Reference is made to FIG. 86, which is a simplified illustration of two wide beams and an area of overlap between them, in accordance with an embodiment of the present invention. One wide beam, from emitter 201, exits lens 440 and arrives at lens 441 for detection by receiver 301. The wide beam is bordered by edges 145 and 146. Another wide beam, from emitter 202 to receiver 303, is bordered by edges 147 and 148. A cross-hatched diamond-shaped area indicates an overlap where a touch is detected at receivers 301 and 303.

It will thus be appreciated by those skilled in the art that any location on the screen is detected by two emitter-detector pairs, when the emitter-detector pairs are situated at opposite screen edges and, as such, an accurate touch location may be calculated as described hereinabove.

Reference is made to FIG. 87, which is a simplified illustration of a touch point 980 situated at the edges of detecting light beams, in accordance with an embodiment of the present invention. FIG. 87 shows that it is desirable that the light beams extend to the edges of the emitter and receiver lenses, in order to accurately determine the location of touch point 980.

Reference is made to FIG. 88, which is a simplified illustration of an emitter along one edge of a display screen that directs light to receivers along two edges of the display screen, in accordance with an embodiment of the present invention. Shown in FIG. 88 are a first pair of light beams emitted from an emitter 200 at one edge of a display screen to receivers 300 and 301 along the opposite edge of the display screen, and a second pair of light beams emitted from emitter 200 to receivers 302 and 303 along the adjacent left edge of the display screen. A third pair of light beams (not shown) is emitted from emitter 200 to receivers at the adjacent right edge of the display screen. The second and third pairs of light beams are each oriented at an angle of approximately 45° relative to the first pair of light beams.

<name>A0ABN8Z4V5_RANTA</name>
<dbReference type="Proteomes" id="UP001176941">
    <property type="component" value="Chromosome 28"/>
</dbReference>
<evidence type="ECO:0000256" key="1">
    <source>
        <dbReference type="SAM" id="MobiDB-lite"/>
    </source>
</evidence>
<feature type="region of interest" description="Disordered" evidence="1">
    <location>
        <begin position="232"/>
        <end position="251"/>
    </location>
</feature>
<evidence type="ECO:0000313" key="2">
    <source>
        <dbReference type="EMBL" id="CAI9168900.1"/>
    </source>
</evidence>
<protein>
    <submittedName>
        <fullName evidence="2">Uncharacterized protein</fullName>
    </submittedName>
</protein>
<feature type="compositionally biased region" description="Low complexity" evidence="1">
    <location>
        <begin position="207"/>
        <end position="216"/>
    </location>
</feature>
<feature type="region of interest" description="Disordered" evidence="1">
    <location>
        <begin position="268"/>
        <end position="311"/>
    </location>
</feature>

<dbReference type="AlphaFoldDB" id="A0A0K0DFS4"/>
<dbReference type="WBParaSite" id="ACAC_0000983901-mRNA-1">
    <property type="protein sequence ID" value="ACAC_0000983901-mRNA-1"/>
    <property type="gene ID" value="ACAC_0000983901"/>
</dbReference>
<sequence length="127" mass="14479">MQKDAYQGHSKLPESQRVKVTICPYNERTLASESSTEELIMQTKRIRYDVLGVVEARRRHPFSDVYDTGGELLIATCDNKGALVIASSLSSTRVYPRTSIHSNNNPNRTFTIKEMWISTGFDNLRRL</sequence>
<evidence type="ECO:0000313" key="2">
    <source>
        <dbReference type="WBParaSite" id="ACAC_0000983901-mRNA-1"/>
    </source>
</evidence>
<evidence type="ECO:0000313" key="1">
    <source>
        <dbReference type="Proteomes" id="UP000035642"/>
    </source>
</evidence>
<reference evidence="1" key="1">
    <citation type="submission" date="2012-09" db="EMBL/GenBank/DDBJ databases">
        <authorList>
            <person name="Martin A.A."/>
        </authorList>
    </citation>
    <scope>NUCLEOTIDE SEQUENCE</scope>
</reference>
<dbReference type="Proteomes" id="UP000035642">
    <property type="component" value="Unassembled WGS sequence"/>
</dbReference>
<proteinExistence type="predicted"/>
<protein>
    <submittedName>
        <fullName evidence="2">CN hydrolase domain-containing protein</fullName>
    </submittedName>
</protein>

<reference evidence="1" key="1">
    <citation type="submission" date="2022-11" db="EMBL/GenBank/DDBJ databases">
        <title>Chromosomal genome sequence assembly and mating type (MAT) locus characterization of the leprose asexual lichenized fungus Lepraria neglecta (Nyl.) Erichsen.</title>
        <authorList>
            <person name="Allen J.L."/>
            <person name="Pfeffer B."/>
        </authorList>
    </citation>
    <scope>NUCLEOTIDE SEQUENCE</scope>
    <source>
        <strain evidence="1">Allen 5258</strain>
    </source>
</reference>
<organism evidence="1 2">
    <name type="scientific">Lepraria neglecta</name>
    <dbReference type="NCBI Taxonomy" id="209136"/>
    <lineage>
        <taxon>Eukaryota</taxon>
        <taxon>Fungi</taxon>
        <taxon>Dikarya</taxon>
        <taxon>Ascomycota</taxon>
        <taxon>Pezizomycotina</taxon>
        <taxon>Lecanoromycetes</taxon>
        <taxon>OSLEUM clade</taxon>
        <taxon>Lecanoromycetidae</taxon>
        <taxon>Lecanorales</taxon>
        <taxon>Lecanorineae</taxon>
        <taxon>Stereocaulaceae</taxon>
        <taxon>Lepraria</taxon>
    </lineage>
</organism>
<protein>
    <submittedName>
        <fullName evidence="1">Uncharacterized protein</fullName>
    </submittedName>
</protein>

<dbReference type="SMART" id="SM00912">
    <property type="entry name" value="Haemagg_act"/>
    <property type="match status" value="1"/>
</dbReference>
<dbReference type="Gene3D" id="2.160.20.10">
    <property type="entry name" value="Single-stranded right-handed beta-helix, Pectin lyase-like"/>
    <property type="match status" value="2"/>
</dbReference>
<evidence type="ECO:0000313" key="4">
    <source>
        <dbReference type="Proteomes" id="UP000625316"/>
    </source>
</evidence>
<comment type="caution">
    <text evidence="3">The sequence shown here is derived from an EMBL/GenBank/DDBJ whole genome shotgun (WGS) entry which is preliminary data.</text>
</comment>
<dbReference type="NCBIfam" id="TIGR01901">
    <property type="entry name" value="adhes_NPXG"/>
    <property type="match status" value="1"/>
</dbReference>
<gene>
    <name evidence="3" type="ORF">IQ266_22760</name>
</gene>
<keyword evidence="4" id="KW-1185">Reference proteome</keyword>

Also shown in FIG. 88 is a lens 439, used to refract light from emitter 200 to lenses 442 and 443, which are oriented at approximately 45° to the left of lens 439. In an embodiment of the present invention, lens 439 is made of a plastic material, which has an index of refraction on the order of 1.4-1.6. As such, an angle of incidence of approximately 84° is required in order for the light to be refracted at an angle of 45°. However, for such a large angle of incidence, the amount of light lost due to internal reflection is large. In order to improve throughput, two air/plastic interfaces are used to achieve an angle of refraction of approximately 45°, as described hereinabove.

Tri-Directional Micro-Lenses

Reference is made to FIGS. 89 and 90, which are simplified illustrations of a lens for refracting light in three directions, having a lens surface with a repetitive pattern of substantially planar two-sided and three-sided recessed cavities, respectively, in accordance with embodiments of the present invention. The flat surface opposite the emitter or receiver is distal to the emitter or receiver in FIG. 89 forming a three-sided cavity, and is proximal thereto in FIG. 90 separating two two-sided cavities.